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Bob Brewin writes today in NextGov that the VA discovered a glitch in a system interface that could display the wrong patient’s information under peak load circumstances. The VA handled it in an exemplary fashion: they immediately issued a safety alert and shut down the connection; the bug (a memory leak) has reportedly been fixed and the link will be live again Tuesday.

The glitch came to light when a doctor noticed that a female veteran had a prescription for erectile dysfunction. Hm.

I spoke with the writer today about data quality in health IT. Only a few of my words made it into the article, but an eerie parallel came to mind:

I’m class secretary for my college class, so I occasionally go into the alumni database. This week I clicked the link to update my profile, and lo, somebody else’s came to the screen!

I was seeing (and editing) the data for the next person alphabetically, not my own.

Here’s the thing: this is MIT’s alumni database. Yeah, the geek school. Accidentally letting me edit somebody else’s info.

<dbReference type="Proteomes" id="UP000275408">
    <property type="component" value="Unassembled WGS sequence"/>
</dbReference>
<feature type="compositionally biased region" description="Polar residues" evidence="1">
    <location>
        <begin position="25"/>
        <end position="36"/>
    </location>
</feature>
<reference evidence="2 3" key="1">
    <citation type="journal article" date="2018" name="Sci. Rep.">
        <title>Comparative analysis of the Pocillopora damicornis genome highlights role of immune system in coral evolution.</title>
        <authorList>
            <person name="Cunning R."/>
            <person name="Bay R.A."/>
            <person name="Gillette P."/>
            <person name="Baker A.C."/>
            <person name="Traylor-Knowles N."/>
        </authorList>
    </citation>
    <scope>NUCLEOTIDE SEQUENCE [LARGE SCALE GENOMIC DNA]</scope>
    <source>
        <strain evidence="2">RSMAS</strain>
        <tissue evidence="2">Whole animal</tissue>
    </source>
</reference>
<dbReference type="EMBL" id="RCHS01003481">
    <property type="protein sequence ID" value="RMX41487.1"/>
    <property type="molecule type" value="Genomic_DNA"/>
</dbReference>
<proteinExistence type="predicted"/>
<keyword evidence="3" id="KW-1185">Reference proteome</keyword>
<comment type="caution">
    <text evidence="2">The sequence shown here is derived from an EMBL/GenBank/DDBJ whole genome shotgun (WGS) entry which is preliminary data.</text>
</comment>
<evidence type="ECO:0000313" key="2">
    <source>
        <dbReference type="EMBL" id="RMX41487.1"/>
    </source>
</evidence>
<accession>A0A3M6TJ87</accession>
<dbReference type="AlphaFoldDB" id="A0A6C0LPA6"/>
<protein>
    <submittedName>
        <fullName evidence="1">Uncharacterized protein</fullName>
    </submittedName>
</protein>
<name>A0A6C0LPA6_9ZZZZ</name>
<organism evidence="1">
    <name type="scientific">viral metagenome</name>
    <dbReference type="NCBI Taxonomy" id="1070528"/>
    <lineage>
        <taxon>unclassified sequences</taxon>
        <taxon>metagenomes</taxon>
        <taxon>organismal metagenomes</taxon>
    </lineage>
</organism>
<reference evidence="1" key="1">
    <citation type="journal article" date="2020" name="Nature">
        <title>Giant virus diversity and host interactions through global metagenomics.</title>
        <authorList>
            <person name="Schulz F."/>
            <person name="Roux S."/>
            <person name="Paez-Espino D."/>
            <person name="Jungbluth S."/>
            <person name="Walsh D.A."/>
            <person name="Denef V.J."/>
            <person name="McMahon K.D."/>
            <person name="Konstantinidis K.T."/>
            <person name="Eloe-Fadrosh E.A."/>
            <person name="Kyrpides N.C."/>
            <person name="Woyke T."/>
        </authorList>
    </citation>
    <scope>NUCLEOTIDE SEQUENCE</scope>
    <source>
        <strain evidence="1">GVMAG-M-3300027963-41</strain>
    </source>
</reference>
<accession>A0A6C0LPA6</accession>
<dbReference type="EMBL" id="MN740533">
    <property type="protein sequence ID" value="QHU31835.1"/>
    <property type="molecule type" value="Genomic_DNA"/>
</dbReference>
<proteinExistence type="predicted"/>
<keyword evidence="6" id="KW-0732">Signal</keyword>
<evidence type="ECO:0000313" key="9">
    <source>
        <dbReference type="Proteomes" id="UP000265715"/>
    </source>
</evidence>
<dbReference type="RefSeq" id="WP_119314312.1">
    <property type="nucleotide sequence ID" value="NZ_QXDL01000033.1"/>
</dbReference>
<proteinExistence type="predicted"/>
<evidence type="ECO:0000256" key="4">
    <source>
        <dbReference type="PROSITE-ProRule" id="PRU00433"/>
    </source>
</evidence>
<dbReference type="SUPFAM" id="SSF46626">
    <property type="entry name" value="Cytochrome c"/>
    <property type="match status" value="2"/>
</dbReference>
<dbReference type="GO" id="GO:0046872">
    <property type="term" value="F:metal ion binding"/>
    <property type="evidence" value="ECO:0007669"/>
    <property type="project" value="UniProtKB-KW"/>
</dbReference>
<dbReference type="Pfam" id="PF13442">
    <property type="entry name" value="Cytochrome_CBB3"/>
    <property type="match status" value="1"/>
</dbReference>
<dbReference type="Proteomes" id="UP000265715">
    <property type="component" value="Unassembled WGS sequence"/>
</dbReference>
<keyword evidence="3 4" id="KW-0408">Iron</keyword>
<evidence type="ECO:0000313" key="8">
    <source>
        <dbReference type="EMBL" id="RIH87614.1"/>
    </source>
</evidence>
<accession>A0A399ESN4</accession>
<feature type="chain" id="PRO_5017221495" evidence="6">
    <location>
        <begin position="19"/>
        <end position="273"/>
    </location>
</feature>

Reality: data doesn’t flow automatically to the right place. You gotta engineer the workflow carefully, and it’s a good idea to build in safety checks.

This doesn’t change my belief that good quality data, well managed can improve things. (I didn’t say “solve everything,” I said “improve.”) Airlines got it figured out (you never pull up the wrong person’s reservation), banks got it figured out (long ago you might get the wrong person’s statement, but no more), etc etc.

As we work on health IT, let’s:

  1. Build reliability into the workflow. (Methods exist. Use them.)
  2. Check frequently for glitches
  3. Don’t be shocked when one appears. Tell people, and fix it.

p.s. I notified the Alumni Association and it was fixed within a day.